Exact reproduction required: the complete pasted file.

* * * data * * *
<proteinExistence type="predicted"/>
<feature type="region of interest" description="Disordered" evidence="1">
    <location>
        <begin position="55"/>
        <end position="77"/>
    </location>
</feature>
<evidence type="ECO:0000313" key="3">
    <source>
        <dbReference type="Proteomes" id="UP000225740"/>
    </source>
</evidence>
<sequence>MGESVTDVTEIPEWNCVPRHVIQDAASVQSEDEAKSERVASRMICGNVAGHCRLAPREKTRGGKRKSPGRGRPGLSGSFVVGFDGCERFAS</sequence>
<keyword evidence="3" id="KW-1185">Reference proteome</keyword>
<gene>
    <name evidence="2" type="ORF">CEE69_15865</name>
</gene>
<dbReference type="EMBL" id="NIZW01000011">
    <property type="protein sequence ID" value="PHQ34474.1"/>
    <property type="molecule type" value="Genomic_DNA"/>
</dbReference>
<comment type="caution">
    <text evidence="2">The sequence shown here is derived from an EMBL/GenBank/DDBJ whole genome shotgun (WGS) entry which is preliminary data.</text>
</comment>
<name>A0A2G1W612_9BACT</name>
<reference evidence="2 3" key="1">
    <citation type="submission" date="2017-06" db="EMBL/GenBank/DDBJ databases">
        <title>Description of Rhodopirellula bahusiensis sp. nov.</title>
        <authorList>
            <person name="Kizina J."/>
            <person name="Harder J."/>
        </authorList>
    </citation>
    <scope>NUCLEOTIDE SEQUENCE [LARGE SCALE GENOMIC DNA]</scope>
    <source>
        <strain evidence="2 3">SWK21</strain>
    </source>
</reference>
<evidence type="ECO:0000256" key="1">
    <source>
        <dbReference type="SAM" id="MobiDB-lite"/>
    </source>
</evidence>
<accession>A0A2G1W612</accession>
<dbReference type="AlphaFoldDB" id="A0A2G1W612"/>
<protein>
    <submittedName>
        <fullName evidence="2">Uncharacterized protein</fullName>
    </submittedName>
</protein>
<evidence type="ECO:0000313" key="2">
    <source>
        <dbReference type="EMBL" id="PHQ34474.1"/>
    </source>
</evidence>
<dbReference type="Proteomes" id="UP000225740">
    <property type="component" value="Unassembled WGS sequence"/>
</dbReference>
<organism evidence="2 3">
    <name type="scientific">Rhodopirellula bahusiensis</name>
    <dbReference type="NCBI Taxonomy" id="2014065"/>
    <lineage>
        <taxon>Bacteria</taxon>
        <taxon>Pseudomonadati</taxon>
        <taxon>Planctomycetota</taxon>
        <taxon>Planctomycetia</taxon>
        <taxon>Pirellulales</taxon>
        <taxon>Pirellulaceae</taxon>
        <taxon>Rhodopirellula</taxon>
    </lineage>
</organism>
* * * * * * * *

<proteinExistence type="predicted"/>
<feature type="region of interest" description="Disordered" evidence="1">
    <location>
        <begin position="55"/>
        <end position="77"/>
    </location>
</feature>
<evidence type="ECO:0000313" key="3">
    <source>
        <dbReference type="Proteomes" id="UP000225740"/>
    </source>
</evidence>
<sequence>MGESVTDVTEIPEWNCVPRHVIQDAASVQSEDEAKSERVASRMICGNVAGHCRLAPREKTRGGKRKSPGRGRPGLSGSFVVGFDGCERFAS</sequence>
<keyword evidence="3" id="KW-1185">Reference proteome</keyword>
<gene>
    <name evidence="2" type="ORF">CEE69_15865</name>
</gene>
<dbReference type="EMBL" id="NIZW01000011">
    <property type="protein sequence ID" value="PHQ34474.1"/>
    <property type="molecule type" value="Genomic_DNA"/>
</dbReference>
<comment type="caution">
    <text evidence="2">The sequence shown here is derived from an EMBL/GenBank/DDBJ whole genome shotgun (WGS) entry which is preliminary data.</text>
</comment>
<name>A0A2G1W612_9BACT</name>
<reference evidence="2 3" key="1">
    <citation type="submission" date="2017-06" db="EMBL/GenBank/DDBJ databases">
        <title>Description of Rhodopirellula bahusiensis sp. nov.</title>
        <authorList>
            <person name="Kizina J."/>
            <person name="Harder J."/>
        </authorList>
    </citation>
    <scope>NUCLEOTIDE SEQUENCE [LARGE SCALE GENOMIC DNA]</scope>
    <source>
        <strain evidence="2 3">SWK21</strain>
    </source>
</reference>
<evidence type="ECO:0000256" key="1">
    <source>
        <dbReference type="SAM" id="MobiDB-lite"/>
    </source>
</evidence>
<accession>A0A2G1W612</accession>
<dbReference type="AlphaFoldDB" id="A0A2G1W612"/>
<protein>
    <submittedName>
        <fullName evidence="2">Uncharacterized protein</fullName>
    </submittedName>
</protein>
<evidence type="ECO:0000313" key="2">
    <source>
        <dbReference type="EMBL" id="PHQ34474.1"/>
    </source>
</evidence>
<dbReference type="Proteomes" id="UP000225740">
    <property type="component" value="Unassembled WGS sequence"/>
</dbReference>
<organism evidence="2 3">
    <name type="scientific">Rhodopirellula bahusiensis</name>
    <dbReference type="NCBI Taxonomy" id="2014065"/>
    <lineage>
        <taxon>Bacteria</taxon>
        <taxon>Pseudomonadati</taxon>
        <taxon>Planctomycetota</taxon>
        <taxon>Planctomycetia</taxon>
        <taxon>Pirellulales</taxon>
        <taxon>Pirellulaceae</taxon>
        <taxon>Rhodopirellula</taxon>
    </lineage>
</organism>